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The EEOC and retaliation

The Equal Employment Opportunity Commission has issued guidelines covering companies in New York and around the country concerning retaliation claims. This is the first set of guidelines published by the EEOC regarding this type of employment complaint since 1998.

In 1998, the agency noted that the most frequent types of claims filed by employees were based upon racial or sexual harassment or discrimination, with retaliation claims constituting 24 percent of the total. By 2015, 45 percent of all claims were based upon retaliation, which made them the most common in that year.

Employer retaliation is when an employer takes adverse action against an employee who engaged in a protected activity. This activity could range from reporting unethical behavior of the employer to the right authorities to voting for a candidate other than the one preferred by the company. Retaliation against the employee for filing an EEOC complaint against the employer is also included in this category.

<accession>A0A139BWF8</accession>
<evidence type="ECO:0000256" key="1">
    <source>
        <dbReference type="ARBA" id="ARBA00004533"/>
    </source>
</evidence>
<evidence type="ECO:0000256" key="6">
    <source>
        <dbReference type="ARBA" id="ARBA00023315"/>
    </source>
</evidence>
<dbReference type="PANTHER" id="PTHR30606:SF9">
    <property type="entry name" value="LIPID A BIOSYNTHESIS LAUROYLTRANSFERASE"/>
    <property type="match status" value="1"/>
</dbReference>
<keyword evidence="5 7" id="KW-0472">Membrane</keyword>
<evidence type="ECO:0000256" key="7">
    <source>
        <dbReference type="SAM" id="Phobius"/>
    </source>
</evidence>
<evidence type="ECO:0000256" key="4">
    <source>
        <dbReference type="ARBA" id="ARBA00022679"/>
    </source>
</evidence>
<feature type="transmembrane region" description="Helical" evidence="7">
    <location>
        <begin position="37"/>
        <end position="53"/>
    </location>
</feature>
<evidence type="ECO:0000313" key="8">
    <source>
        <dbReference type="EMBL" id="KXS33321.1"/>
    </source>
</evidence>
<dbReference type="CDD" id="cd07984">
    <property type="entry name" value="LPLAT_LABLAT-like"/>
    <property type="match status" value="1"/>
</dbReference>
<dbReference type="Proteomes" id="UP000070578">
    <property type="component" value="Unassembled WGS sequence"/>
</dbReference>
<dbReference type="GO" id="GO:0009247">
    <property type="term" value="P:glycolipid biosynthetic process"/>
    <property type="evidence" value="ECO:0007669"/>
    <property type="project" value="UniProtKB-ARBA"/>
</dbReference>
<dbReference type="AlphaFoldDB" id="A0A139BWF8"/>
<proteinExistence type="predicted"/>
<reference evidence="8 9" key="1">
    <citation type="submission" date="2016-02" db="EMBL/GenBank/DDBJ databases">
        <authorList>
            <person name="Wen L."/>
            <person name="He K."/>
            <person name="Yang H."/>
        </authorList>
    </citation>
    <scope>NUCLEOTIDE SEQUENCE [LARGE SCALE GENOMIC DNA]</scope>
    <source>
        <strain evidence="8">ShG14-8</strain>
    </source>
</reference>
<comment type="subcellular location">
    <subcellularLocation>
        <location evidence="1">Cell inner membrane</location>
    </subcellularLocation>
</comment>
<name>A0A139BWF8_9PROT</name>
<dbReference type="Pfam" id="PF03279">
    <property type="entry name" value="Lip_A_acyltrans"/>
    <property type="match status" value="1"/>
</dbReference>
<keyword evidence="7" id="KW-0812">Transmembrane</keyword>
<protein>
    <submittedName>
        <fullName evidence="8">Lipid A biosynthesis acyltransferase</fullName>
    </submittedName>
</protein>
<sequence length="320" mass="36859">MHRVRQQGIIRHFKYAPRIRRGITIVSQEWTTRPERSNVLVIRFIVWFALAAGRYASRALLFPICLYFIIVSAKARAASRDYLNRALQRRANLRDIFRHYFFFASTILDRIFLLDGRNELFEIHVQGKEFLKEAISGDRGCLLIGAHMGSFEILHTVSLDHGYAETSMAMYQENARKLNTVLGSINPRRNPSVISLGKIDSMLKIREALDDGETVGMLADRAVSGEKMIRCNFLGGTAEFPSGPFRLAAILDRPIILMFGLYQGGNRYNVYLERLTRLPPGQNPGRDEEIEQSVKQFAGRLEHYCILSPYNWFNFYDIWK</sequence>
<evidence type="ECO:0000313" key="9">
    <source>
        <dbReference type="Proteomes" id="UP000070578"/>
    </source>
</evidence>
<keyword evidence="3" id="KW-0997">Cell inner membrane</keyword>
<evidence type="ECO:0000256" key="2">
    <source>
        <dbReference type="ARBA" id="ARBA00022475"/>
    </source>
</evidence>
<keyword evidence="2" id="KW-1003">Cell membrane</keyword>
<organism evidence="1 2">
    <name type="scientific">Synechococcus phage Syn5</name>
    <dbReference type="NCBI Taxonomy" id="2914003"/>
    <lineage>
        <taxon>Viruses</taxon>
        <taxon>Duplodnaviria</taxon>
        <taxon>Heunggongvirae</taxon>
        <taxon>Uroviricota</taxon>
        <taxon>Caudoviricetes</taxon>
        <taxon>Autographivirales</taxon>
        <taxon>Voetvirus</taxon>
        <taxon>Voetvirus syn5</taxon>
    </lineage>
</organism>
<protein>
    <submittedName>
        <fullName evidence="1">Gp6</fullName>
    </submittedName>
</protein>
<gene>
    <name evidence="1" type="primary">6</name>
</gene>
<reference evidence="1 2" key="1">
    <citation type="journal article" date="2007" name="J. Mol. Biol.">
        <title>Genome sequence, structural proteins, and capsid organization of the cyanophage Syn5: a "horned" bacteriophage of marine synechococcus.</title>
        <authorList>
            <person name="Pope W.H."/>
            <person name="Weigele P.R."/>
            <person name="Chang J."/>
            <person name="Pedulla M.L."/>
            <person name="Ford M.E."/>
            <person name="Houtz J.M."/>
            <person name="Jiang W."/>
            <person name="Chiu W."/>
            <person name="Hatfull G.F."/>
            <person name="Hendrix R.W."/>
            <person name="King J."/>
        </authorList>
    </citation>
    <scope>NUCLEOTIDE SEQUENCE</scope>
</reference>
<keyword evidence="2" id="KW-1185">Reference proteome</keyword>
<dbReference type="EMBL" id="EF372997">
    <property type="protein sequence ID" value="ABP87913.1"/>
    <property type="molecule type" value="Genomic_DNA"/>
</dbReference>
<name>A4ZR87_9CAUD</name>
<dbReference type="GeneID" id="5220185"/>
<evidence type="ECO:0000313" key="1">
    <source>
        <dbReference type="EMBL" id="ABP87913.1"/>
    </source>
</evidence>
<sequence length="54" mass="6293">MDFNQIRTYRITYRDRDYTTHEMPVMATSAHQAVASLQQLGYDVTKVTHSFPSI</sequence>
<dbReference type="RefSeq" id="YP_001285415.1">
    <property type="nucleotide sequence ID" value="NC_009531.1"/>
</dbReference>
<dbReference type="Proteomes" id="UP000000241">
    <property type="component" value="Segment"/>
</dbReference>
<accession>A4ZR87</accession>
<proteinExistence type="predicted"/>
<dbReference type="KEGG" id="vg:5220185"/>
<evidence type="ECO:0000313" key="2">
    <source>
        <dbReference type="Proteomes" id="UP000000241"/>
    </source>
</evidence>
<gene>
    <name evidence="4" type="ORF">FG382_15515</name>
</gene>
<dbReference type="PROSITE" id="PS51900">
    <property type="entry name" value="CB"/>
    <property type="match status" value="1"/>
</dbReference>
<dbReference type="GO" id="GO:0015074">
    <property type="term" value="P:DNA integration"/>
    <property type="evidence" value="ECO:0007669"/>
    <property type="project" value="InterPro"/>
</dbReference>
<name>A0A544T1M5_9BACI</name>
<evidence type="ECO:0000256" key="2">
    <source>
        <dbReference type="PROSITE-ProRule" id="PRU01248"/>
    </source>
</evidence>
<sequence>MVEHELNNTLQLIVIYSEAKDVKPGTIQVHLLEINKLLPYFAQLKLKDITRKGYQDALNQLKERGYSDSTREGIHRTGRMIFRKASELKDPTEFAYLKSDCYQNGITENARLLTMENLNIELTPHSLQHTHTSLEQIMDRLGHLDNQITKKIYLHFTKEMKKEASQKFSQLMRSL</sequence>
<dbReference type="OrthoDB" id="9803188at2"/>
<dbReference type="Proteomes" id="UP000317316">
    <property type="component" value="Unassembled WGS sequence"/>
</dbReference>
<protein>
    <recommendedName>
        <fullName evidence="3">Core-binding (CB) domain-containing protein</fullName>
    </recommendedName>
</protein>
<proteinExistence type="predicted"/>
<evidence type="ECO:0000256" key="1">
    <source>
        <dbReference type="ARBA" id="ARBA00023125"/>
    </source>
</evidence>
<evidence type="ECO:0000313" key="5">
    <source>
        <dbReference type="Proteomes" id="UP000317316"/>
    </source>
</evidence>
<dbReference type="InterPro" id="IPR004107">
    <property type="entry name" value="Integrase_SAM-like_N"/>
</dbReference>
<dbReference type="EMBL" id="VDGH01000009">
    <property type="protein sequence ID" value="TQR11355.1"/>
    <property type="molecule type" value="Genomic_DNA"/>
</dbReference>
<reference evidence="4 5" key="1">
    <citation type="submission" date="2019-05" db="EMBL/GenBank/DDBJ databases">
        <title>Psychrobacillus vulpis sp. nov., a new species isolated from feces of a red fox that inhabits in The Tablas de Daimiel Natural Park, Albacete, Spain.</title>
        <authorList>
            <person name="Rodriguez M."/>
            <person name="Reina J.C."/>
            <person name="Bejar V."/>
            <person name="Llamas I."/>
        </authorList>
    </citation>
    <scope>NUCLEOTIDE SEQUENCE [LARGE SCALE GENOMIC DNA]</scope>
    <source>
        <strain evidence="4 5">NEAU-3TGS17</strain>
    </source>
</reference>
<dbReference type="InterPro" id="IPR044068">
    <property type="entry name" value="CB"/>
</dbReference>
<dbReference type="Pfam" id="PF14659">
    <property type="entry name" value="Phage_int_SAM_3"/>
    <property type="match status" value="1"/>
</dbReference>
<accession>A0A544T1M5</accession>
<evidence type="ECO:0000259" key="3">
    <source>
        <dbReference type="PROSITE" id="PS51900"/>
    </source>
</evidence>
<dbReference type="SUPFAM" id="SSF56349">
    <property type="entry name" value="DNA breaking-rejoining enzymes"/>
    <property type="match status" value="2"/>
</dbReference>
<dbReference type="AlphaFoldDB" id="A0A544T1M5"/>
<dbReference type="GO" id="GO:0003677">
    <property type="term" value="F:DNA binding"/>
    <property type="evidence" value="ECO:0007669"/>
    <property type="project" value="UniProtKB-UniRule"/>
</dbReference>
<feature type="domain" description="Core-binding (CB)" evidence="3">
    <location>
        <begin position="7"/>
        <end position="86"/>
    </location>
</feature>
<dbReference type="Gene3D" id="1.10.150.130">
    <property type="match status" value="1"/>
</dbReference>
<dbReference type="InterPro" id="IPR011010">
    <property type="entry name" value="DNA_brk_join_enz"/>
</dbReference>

The EEOC has broadened its definition of adverse actions and has even provided employers with new guidelines on how to handle different situations to avoid making mistakes. However, these guidelines are merely suggestions and are not really enforceable until a complaint has been officially made.

Employees have specific protections under the law from the actions of their employer. Employers cannot discriminate against employees, nor can they take adverse actions against them such as demotion, dismissal, or other actions, for activities that are seen as protected under Title VII of the Civil Rights Act of 1964 or other federal laws. People who feel that they have been the victim of this type of unlawful behavior may want to meet with an employment law attorney to see what recourse they may have.

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